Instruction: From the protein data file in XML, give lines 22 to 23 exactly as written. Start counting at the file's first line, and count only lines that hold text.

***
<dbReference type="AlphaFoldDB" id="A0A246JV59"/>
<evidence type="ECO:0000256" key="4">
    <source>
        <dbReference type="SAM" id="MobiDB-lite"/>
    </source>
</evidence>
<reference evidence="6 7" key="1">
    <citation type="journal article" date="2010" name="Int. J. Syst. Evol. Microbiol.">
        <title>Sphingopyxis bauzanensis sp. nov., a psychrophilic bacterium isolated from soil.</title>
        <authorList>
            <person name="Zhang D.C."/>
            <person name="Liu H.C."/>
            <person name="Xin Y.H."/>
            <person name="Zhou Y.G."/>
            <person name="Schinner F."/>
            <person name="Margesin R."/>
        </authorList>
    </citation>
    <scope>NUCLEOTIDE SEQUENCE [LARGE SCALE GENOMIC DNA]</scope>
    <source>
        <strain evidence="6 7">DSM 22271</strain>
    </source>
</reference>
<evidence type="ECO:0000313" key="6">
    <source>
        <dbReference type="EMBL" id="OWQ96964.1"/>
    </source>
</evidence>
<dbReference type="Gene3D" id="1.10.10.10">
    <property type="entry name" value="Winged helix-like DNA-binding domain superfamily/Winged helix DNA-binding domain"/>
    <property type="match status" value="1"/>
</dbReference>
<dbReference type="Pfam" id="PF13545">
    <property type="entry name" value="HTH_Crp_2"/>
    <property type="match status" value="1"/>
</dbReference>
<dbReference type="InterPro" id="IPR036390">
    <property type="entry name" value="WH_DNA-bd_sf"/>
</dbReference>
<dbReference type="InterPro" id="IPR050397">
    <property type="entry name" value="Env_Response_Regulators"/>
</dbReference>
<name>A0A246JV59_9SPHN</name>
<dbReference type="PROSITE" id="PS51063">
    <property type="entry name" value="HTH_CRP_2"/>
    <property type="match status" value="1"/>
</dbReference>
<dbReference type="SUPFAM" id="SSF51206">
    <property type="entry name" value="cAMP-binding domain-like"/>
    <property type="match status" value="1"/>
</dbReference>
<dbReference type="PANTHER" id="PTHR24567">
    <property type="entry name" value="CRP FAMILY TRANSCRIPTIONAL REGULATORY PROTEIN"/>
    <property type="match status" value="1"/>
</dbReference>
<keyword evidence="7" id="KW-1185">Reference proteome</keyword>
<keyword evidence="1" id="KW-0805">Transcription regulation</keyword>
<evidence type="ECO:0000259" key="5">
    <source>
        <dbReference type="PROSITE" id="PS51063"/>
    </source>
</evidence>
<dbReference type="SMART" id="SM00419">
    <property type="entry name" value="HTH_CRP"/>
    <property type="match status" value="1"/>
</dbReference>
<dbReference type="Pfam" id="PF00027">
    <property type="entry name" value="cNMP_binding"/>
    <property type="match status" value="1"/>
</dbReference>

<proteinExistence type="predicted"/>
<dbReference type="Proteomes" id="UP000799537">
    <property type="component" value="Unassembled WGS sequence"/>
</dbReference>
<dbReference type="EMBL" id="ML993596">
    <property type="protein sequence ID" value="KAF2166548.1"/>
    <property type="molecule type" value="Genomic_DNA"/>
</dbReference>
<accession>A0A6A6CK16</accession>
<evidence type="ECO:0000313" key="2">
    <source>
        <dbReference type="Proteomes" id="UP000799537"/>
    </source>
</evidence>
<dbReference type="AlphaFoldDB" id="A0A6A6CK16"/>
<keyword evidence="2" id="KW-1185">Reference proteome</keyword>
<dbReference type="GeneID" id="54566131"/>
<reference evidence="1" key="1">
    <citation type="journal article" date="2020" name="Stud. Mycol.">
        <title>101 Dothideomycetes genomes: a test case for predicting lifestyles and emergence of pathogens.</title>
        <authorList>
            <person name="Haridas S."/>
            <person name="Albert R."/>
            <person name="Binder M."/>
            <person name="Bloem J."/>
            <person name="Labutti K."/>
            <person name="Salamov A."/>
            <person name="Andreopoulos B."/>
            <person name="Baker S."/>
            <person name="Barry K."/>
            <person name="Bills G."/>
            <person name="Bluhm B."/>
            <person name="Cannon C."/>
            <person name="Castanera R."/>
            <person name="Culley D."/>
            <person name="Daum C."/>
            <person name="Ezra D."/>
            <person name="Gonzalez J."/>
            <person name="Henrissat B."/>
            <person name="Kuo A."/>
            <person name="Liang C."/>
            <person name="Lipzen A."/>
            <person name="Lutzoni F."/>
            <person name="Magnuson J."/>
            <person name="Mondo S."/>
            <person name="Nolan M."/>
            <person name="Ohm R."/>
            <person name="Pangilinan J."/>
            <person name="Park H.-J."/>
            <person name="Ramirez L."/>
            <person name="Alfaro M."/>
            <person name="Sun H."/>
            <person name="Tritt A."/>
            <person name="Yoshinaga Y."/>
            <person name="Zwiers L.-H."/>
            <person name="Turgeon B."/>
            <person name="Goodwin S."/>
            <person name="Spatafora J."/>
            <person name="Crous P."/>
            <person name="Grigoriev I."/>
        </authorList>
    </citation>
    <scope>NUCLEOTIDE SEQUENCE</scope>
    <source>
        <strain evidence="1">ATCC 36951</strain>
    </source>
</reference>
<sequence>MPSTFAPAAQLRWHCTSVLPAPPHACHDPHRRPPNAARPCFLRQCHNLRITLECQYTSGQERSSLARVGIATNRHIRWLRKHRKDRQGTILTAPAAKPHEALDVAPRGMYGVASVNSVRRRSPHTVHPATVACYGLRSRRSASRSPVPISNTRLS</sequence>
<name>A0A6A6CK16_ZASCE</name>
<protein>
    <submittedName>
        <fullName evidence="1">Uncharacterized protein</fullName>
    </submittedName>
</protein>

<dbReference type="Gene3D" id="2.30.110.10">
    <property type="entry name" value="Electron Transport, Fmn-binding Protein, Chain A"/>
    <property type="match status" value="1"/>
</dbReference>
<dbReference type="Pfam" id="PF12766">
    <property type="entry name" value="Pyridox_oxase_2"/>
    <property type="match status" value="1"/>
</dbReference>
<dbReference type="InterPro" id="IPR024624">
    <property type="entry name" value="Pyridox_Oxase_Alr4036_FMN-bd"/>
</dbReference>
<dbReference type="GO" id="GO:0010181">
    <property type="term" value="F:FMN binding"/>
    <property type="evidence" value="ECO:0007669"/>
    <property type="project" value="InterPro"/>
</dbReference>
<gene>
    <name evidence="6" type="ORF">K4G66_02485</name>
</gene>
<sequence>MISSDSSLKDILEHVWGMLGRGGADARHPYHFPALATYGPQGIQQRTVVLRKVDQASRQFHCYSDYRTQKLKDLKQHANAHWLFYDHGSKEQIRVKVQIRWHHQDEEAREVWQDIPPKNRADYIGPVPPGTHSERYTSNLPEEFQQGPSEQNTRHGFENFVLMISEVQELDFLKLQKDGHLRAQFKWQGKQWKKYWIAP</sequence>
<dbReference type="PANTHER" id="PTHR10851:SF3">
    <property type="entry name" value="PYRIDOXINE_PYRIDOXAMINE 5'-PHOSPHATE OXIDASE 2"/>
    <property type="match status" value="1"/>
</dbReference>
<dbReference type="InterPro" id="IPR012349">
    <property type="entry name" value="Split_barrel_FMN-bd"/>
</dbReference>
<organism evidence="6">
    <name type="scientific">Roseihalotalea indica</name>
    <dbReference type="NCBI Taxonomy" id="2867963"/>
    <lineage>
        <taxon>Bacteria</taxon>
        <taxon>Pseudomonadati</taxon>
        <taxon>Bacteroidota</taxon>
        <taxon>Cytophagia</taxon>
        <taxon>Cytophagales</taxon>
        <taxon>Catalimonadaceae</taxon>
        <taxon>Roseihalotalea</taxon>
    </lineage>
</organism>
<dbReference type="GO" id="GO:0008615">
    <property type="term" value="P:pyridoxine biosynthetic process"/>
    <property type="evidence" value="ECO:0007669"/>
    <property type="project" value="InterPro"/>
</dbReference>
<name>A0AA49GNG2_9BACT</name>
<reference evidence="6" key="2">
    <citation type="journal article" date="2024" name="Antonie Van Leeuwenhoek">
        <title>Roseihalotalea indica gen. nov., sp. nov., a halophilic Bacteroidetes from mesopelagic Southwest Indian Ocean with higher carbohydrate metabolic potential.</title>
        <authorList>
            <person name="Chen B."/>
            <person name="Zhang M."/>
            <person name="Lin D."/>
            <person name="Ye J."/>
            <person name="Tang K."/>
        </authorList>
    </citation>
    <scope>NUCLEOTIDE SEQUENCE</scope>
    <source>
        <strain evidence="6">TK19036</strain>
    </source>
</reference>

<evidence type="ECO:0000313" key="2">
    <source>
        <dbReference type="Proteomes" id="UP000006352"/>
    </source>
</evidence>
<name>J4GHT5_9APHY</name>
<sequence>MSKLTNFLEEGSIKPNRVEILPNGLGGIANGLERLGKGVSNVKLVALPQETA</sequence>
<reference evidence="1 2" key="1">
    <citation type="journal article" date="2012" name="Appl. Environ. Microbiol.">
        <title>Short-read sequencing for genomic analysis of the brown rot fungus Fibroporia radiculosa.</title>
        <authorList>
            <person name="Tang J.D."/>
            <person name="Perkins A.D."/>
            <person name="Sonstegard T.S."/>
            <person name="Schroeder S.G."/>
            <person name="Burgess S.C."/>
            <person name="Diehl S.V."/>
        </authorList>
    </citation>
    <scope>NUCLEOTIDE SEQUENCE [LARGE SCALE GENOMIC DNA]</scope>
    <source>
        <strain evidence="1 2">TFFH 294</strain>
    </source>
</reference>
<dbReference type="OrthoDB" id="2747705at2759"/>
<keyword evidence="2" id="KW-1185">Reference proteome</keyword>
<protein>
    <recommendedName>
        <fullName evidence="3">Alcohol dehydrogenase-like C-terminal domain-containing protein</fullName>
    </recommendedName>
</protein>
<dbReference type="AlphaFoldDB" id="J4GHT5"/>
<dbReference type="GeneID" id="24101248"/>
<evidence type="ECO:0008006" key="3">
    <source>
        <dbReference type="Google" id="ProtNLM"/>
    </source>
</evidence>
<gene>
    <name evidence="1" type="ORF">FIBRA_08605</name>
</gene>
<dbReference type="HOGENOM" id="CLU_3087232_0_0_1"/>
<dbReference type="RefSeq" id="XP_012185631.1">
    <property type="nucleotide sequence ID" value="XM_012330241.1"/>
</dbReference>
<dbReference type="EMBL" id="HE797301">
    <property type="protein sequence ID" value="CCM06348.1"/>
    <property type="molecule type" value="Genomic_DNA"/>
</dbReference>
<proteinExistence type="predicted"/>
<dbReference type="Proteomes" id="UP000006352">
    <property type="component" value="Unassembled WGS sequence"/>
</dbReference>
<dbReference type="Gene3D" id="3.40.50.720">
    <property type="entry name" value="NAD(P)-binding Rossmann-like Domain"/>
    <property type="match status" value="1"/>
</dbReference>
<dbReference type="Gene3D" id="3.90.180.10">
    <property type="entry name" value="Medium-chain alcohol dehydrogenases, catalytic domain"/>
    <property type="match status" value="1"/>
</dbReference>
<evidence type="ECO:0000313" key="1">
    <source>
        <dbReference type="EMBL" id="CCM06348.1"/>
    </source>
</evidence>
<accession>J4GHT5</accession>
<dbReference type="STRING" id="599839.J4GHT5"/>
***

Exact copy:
    </source>
</reference>